Of the two chief executives that he served, Mr. McNamara is far more critical of President Johnson.

Kennedy, he writes, probably would have withdrawn from Vietnam had he lived, though Mr. Karnow, for one, is skeptical.

"Nobody except the die-hard Kennedy fans take that view. At best you could say we don't know," he said in an interview last week.

Johnson, soon after he became president after the Kennedy assassination in November 1963, told top aides: "Win the war." But they could never show him how, Mr. McNamara says.

Incorrect assumptions

For the next five years, Johnson wrestled unsuccessfully with competing pressures: a military demanding more troops and bombs, advisers like Mr. McNamara who feared that greatly stepped-up bombing could lead to nuclear war, congressional conservatives pushing for deeper involvement, and a growing number of "doves" in his own party demanding negotiations or withdrawal.


All the assumptions underlying U.S. military strategy were incorrect, Mr. McNamara writes. No sooner had Johnson decided to escalate in 1965 than results called the strategy into question, Mr. McNamara writes. "My sense of the war gradually shifted from concern to skepticism to frustration to anguish."

He describes how he and his family were shaken by protests against the war, including the November 1965 self-immolation outside his office by a Baltimore Quaker, Norman R. Morrison, and an emotional appeal by Jacqueline Kennedy that he do something to stop the "slaughter."

How much of his misgivings he shared with his boss is unclear.

As late as July 12, 1967, buoyed by optimistic military briefings in Saigon, he told President Johnson: "There is not a military stalemate."

But later that year, he says, he was strongly opposing any increase in the U.S. commitment and making a strong pitch for negotiations, a stance that increasingly put him at odds with the president.

Early the next year, he left to assume the presidency of the World Bank.


His experience now puts Mr. McNamara in the camp that believes that the United States should fight wars alone only when directly threatened; otherwise, it should enlist others and share the burden.

But he says the kind of wars that will have to be fought in the post-Cold War world will more often than not be "limited" ones like Vietnam.

In those cases, "the American people must understand the difficulties we will face; the American military must know and accept the constraints under which they will operate; and our leaders -- and our people -- must be prepared to cut our losses and withdraw if it appears our limited objectives cannot be achieved at acceptable risks or costs."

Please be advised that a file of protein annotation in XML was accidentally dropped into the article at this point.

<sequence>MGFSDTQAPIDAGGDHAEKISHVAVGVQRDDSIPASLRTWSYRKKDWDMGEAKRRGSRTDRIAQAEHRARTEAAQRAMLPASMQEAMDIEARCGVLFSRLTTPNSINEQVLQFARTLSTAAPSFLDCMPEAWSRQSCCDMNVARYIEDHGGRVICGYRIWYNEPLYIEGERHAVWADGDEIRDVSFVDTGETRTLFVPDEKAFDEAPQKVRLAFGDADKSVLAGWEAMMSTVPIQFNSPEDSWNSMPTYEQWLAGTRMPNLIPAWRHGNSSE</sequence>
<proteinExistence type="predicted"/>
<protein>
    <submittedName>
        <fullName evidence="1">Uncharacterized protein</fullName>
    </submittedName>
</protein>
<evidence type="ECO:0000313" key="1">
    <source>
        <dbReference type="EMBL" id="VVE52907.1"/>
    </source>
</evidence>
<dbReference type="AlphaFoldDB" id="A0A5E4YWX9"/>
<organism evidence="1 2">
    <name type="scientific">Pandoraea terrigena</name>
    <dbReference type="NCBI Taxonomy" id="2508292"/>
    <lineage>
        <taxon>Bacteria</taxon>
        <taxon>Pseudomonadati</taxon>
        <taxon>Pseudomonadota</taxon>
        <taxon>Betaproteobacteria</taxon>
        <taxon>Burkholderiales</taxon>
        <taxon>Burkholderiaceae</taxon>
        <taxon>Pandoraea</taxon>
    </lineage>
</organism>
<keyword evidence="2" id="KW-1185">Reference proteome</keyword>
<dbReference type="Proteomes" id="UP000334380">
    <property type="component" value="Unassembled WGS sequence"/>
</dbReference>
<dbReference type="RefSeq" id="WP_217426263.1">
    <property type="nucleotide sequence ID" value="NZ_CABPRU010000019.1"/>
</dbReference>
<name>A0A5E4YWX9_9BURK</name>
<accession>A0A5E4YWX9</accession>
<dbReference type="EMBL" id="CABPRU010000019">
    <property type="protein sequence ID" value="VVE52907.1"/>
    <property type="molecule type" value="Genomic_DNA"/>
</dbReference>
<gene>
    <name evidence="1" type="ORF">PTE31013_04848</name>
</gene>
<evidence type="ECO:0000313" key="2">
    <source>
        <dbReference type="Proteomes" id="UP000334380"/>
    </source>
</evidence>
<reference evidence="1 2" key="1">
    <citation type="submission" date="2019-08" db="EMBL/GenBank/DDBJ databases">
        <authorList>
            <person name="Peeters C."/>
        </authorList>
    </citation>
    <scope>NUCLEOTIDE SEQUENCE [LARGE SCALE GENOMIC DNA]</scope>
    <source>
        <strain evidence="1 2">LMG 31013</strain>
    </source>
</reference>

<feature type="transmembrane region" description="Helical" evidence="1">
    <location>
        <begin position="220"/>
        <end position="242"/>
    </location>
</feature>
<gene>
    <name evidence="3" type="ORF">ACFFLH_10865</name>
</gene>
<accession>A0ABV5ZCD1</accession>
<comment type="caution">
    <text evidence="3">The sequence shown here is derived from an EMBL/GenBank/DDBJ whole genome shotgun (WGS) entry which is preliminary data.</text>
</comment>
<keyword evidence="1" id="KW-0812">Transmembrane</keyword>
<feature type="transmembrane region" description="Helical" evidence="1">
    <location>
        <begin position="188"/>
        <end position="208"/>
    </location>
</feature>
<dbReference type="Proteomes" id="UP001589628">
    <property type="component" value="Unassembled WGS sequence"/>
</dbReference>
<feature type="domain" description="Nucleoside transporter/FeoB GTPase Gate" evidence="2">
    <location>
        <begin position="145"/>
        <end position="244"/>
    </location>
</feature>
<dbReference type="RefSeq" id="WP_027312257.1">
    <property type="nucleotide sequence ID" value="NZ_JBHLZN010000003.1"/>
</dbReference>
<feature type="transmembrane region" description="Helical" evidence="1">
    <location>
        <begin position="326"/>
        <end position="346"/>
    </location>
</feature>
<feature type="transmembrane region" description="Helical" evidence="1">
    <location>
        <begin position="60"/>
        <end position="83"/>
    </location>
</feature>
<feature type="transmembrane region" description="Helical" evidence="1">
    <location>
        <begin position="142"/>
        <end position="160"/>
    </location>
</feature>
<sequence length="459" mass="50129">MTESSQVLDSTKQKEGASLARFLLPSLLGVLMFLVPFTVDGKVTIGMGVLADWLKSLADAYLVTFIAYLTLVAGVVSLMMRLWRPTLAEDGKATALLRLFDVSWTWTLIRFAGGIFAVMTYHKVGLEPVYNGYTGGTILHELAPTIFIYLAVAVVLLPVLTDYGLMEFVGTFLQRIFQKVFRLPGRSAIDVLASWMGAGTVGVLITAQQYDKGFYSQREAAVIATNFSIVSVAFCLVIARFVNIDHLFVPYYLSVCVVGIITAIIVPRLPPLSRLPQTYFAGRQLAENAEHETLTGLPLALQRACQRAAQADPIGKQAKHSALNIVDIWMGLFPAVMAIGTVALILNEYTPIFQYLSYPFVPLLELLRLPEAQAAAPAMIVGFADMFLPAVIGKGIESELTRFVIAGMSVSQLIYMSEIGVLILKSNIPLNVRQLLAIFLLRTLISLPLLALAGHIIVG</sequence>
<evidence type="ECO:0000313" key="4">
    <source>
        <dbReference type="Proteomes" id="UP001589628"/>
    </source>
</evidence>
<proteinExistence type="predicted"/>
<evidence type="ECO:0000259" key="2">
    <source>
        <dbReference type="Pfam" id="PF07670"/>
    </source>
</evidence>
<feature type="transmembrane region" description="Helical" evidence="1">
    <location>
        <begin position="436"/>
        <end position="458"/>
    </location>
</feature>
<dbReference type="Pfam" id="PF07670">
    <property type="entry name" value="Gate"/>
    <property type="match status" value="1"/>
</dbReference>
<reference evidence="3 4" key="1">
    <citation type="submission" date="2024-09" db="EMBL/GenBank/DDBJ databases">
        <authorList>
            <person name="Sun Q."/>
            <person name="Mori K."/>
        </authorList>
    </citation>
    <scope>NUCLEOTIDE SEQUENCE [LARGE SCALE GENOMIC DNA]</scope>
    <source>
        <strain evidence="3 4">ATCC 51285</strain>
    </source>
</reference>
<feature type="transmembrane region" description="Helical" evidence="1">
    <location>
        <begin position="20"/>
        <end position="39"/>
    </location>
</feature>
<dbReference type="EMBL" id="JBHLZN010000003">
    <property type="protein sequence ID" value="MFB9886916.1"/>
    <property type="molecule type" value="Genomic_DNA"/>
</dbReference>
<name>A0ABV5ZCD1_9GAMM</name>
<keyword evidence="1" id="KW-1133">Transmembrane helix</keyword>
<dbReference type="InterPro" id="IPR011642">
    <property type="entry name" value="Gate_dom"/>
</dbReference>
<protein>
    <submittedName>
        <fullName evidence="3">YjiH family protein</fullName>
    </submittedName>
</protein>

Robert Strange McNamara's slicked-back hair and rimless glasses became symbols of certainty during America's war in Vietnam. But like the abundant facts and figures always at his command, he says now, his outward appearance masked deep doubts.

Born to an Irish-American family in San Francisco, Mr. McNamara came of age during the Great Depression, graduated from the University of California at Berkeley, earned a degree from the Harvard Business School, then taught accounting there.


During World War II he served as an Army Air Corps logistics expert in the United States, England, Asia and the Pacific and was awarded the Legion of Merit.

After the war, facing heavy medical bills for his wife's polio treatment, he joined Ford Motor Co. He moved quickly through the corporate ranks as part of a group of so-called "whiz kids" brought in by Henry Ford II to win back car buyers lost to General Motors. A Democrat, Mr. McNamara made himself unpopular among some fellow executives by refusing to contribute to the Republican Party.

In 1960, he was named president of Ford. Seven weeks later, he was tapped to join the incoming administration of President John F. Kennedy. Mr. Kennedy, at 43, was the youngest man to be elected president. Mr. McNamara, 44, became the youngest defense secretary.